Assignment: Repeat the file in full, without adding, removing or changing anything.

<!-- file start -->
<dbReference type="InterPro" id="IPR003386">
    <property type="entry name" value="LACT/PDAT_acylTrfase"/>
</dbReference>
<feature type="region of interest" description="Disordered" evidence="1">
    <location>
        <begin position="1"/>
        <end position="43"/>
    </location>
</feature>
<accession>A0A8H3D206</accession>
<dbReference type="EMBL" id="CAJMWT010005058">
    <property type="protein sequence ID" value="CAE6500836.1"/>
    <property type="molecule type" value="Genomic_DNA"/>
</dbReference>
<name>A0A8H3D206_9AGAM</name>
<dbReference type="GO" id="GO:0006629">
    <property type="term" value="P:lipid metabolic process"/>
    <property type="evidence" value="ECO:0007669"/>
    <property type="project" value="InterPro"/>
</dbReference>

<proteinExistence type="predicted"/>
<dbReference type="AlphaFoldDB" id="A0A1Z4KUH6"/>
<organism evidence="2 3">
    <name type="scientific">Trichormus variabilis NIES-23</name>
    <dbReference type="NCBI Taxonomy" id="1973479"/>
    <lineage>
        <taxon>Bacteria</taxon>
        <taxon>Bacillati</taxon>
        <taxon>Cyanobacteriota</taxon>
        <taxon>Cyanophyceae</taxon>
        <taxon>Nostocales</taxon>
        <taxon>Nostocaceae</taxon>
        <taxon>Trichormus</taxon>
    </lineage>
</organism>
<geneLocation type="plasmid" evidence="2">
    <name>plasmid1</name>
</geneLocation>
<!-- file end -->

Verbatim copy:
<dbReference type="InterPro" id="IPR003386">
    <property type="entry name" value="LACT/PDAT_acylTrfase"/>
</dbReference>
<feature type="region of interest" description="Disordered" evidence="1">
    <location>
        <begin position="1"/>
        <end position="43"/>
    </location>
</feature>
<accession>A0A8H3D206</accession>
<dbReference type="EMBL" id="CAJMWT010005058">
    <property type="protein sequence ID" value="CAE6500836.1"/>
    <property type="molecule type" value="Genomic_DNA"/>
</dbReference>
<name>A0A8H3D206_9AGAM</name>
<dbReference type="GO" id="GO:0006629">
    <property type="term" value="P:lipid metabolic process"/>
    <property type="evidence" value="ECO:0007669"/>
    <property type="project" value="InterPro"/>
</dbReference>

<proteinExistence type="predicted"/>
<dbReference type="AlphaFoldDB" id="A0A1Z4KUH6"/>
<organism evidence="2 3">
    <name type="scientific">Trichormus variabilis NIES-23</name>
    <dbReference type="NCBI Taxonomy" id="1973479"/>
    <lineage>
        <taxon>Bacteria</taxon>
        <taxon>Bacillati</taxon>
        <taxon>Cyanobacteriota</taxon>
        <taxon>Cyanophyceae</taxon>
        <taxon>Nostocales</taxon>
        <taxon>Nostocaceae</taxon>
        <taxon>Trichormus</taxon>
    </lineage>
</organism>
<geneLocation type="plasmid" evidence="2">
    <name>plasmid1</name>
</geneLocation>